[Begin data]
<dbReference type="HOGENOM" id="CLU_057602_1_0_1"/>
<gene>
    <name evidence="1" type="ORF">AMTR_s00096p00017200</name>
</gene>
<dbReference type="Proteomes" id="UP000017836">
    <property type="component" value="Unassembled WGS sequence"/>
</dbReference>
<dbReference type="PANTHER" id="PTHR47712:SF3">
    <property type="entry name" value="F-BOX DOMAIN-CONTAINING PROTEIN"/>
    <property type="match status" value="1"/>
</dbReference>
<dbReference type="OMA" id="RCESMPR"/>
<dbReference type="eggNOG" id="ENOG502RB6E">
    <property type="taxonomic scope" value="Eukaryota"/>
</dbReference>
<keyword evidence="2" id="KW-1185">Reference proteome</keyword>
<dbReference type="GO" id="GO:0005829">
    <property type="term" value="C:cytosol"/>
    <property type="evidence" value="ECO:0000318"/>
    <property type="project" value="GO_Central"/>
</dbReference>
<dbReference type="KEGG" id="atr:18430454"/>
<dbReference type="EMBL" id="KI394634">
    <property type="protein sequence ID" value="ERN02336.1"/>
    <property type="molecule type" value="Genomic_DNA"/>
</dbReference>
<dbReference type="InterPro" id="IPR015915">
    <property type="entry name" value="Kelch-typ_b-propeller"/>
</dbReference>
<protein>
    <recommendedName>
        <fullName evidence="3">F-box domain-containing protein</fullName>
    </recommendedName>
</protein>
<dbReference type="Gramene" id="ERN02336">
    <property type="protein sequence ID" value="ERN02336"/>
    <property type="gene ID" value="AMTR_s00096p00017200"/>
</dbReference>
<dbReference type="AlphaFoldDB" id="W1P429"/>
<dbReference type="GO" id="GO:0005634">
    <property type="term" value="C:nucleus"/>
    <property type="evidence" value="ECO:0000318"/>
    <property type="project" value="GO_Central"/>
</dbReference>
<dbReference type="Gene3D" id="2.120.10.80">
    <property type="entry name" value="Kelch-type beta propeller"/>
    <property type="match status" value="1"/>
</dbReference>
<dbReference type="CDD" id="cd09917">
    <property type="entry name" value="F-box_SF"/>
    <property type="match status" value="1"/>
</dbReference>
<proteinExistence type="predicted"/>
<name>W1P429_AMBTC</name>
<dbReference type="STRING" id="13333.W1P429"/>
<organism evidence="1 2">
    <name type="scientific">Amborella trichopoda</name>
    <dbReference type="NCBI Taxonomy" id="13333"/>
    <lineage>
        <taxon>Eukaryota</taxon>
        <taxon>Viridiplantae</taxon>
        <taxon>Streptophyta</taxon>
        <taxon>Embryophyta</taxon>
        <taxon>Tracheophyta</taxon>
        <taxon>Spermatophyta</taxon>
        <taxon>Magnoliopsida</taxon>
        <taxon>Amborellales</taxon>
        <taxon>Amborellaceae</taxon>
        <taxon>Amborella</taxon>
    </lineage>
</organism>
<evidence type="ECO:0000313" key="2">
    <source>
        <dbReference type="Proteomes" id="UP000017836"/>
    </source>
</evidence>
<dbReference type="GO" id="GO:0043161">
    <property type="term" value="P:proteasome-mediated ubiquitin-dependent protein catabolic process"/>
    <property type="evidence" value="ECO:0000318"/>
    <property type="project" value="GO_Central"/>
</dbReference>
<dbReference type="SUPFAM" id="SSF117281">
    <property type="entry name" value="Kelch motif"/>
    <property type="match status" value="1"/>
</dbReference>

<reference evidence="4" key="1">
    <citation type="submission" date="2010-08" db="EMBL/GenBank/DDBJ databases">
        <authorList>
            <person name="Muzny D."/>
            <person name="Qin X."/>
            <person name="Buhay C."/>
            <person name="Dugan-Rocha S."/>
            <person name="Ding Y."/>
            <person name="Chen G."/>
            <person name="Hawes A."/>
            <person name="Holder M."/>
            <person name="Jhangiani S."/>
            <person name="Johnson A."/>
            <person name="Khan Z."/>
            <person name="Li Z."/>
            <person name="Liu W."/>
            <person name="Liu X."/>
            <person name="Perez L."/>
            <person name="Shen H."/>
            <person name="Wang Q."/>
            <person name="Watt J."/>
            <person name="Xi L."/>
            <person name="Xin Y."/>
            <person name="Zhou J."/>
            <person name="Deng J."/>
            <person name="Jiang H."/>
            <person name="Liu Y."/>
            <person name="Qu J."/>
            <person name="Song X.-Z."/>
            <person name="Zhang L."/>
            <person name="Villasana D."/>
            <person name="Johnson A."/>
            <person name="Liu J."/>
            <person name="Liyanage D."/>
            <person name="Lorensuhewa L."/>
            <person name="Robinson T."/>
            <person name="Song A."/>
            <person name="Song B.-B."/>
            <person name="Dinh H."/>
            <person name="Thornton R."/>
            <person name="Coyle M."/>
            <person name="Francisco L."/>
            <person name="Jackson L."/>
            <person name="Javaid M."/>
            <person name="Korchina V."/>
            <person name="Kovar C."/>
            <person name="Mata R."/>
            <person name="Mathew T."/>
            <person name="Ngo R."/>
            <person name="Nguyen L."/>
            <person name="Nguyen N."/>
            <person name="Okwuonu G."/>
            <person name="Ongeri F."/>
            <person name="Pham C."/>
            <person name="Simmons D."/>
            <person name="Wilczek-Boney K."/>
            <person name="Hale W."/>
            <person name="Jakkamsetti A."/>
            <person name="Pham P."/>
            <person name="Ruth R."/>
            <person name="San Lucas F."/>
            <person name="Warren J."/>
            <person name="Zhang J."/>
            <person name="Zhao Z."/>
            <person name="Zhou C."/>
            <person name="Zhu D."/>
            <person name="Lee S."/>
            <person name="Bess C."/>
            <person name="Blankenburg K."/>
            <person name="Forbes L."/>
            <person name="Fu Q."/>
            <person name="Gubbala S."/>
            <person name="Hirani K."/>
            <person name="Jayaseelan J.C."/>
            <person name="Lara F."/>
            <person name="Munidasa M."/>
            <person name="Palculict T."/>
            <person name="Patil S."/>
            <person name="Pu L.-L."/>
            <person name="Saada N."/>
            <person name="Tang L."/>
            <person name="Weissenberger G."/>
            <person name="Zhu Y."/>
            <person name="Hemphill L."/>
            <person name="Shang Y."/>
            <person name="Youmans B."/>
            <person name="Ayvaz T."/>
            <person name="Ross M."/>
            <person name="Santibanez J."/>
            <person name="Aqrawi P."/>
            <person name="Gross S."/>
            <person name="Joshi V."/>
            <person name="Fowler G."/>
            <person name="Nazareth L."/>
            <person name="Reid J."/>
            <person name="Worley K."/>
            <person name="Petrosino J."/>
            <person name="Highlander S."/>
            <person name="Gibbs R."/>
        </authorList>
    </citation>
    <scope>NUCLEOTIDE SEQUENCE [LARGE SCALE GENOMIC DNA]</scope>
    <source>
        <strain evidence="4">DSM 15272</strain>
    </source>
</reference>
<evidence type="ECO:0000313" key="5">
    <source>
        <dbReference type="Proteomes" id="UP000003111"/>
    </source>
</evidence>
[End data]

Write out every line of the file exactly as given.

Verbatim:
<dbReference type="HOGENOM" id="CLU_057602_1_0_1"/>
<gene>
    <name evidence="1" type="ORF">AMTR_s00096p00017200</name>
</gene>
<dbReference type="Proteomes" id="UP000017836">
    <property type="component" value="Unassembled WGS sequence"/>
</dbReference>
<dbReference type="PANTHER" id="PTHR47712:SF3">
    <property type="entry name" value="F-BOX DOMAIN-CONTAINING PROTEIN"/>
    <property type="match status" value="1"/>
</dbReference>
<dbReference type="OMA" id="RCESMPR"/>
<dbReference type="eggNOG" id="ENOG502RB6E">
    <property type="taxonomic scope" value="Eukaryota"/>
</dbReference>
<keyword evidence="2" id="KW-1185">Reference proteome</keyword>
<dbReference type="GO" id="GO:0005829">
    <property type="term" value="C:cytosol"/>
    <property type="evidence" value="ECO:0000318"/>
    <property type="project" value="GO_Central"/>
</dbReference>
<dbReference type="KEGG" id="atr:18430454"/>
<dbReference type="EMBL" id="KI394634">
    <property type="protein sequence ID" value="ERN02336.1"/>
    <property type="molecule type" value="Genomic_DNA"/>
</dbReference>
<dbReference type="InterPro" id="IPR015915">
    <property type="entry name" value="Kelch-typ_b-propeller"/>
</dbReference>
<protein>
    <recommendedName>
        <fullName evidence="3">F-box domain-containing protein</fullName>
    </recommendedName>
</protein>
<dbReference type="Gramene" id="ERN02336">
    <property type="protein sequence ID" value="ERN02336"/>
    <property type="gene ID" value="AMTR_s00096p00017200"/>
</dbReference>
<dbReference type="AlphaFoldDB" id="W1P429"/>
<dbReference type="GO" id="GO:0005634">
    <property type="term" value="C:nucleus"/>
    <property type="evidence" value="ECO:0000318"/>
    <property type="project" value="GO_Central"/>
</dbReference>
<dbReference type="Gene3D" id="2.120.10.80">
    <property type="entry name" value="Kelch-type beta propeller"/>
    <property type="match status" value="1"/>
</dbReference>
<dbReference type="CDD" id="cd09917">
    <property type="entry name" value="F-box_SF"/>
    <property type="match status" value="1"/>
</dbReference>
<proteinExistence type="predicted"/>
<name>W1P429_AMBTC</name>
<dbReference type="STRING" id="13333.W1P429"/>
<organism evidence="1 2">
    <name type="scientific">Amborella trichopoda</name>
    <dbReference type="NCBI Taxonomy" id="13333"/>
    <lineage>
        <taxon>Eukaryota</taxon>
        <taxon>Viridiplantae</taxon>
        <taxon>Streptophyta</taxon>
        <taxon>Embryophyta</taxon>
        <taxon>Tracheophyta</taxon>
        <taxon>Spermatophyta</taxon>
        <taxon>Magnoliopsida</taxon>
        <taxon>Amborellales</taxon>
        <taxon>Amborellaceae</taxon>
        <taxon>Amborella</taxon>
    </lineage>
</organism>
<evidence type="ECO:0000313" key="2">
    <source>
        <dbReference type="Proteomes" id="UP000017836"/>
    </source>
</evidence>
<dbReference type="GO" id="GO:0043161">
    <property type="term" value="P:proteasome-mediated ubiquitin-dependent protein catabolic process"/>
    <property type="evidence" value="ECO:0000318"/>
    <property type="project" value="GO_Central"/>
</dbReference>
<dbReference type="SUPFAM" id="SSF117281">
    <property type="entry name" value="Kelch motif"/>
    <property type="match status" value="1"/>
</dbReference>

<reference evidence="4" key="1">
    <citation type="submission" date="2010-08" db="EMBL/GenBank/DDBJ databases">
        <authorList>
            <person name="Muzny D."/>
            <person name="Qin X."/>
            <person name="Buhay C."/>
            <person name="Dugan-Rocha S."/>
            <person name="Ding Y."/>
            <person name="Chen G."/>
            <person name="Hawes A."/>
            <person name="Holder M."/>
            <person name="Jhangiani S."/>
            <person name="Johnson A."/>
            <person name="Khan Z."/>
            <person name="Li Z."/>
            <person name="Liu W."/>
            <person name="Liu X."/>
            <person name="Perez L."/>
            <person name="Shen H."/>
            <person name="Wang Q."/>
            <person name="Watt J."/>
            <person name="Xi L."/>
            <person name="Xin Y."/>
            <person name="Zhou J."/>
            <person name="Deng J."/>
            <person name="Jiang H."/>
            <person name="Liu Y."/>
            <person name="Qu J."/>
            <person name="Song X.-Z."/>
            <person name="Zhang L."/>
            <person name="Villasana D."/>
            <person name="Johnson A."/>
            <person name="Liu J."/>
            <person name="Liyanage D."/>
            <person name="Lorensuhewa L."/>
            <person name="Robinson T."/>
            <person name="Song A."/>
            <person name="Song B.-B."/>
            <person name="Dinh H."/>
            <person name="Thornton R."/>
            <person name="Coyle M."/>
            <person name="Francisco L."/>
            <person name="Jackson L."/>
            <person name="Javaid M."/>
            <person name="Korchina V."/>
            <person name="Kovar C."/>
            <person name="Mata R."/>
            <person name="Mathew T."/>
            <person name="Ngo R."/>
            <person name="Nguyen L."/>
            <person name="Nguyen N."/>
            <person name="Okwuonu G."/>
            <person name="Ongeri F."/>
            <person name="Pham C."/>
            <person name="Simmons D."/>
            <person name="Wilczek-Boney K."/>
            <person name="Hale W."/>
            <person name="Jakkamsetti A."/>
            <person name="Pham P."/>
            <person name="Ruth R."/>
            <person name="San Lucas F."/>
            <person name="Warren J."/>
            <person name="Zhang J."/>
            <person name="Zhao Z."/>
            <person name="Zhou C."/>
            <person name="Zhu D."/>
            <person name="Lee S."/>
            <person name="Bess C."/>
            <person name="Blankenburg K."/>
            <person name="Forbes L."/>
            <person name="Fu Q."/>
            <person name="Gubbala S."/>
            <person name="Hirani K."/>
            <person name="Jayaseelan J.C."/>
            <person name="Lara F."/>
            <person name="Munidasa M."/>
            <person name="Palculict T."/>
            <person name="Patil S."/>
            <person name="Pu L.-L."/>
            <person name="Saada N."/>
            <person name="Tang L."/>
            <person name="Weissenberger G."/>
            <person name="Zhu Y."/>
            <person name="Hemphill L."/>
            <person name="Shang Y."/>
            <person name="Youmans B."/>
            <person name="Ayvaz T."/>
            <person name="Ross M."/>
            <person name="Santibanez J."/>
            <person name="Aqrawi P."/>
            <person name="Gross S."/>
            <person name="Joshi V."/>
            <person name="Fowler G."/>
            <person name="Nazareth L."/>
            <person name="Reid J."/>
            <person name="Worley K."/>
            <person name="Petrosino J."/>
            <person name="Highlander S."/>
            <person name="Gibbs R."/>
        </authorList>
    </citation>
    <scope>NUCLEOTIDE SEQUENCE [LARGE SCALE GENOMIC DNA]</scope>
    <source>
        <strain evidence="4">DSM 15272</strain>
    </source>
</reference>
<evidence type="ECO:0000313" key="5">
    <source>
        <dbReference type="Proteomes" id="UP000003111"/>
    </source>
</evidence>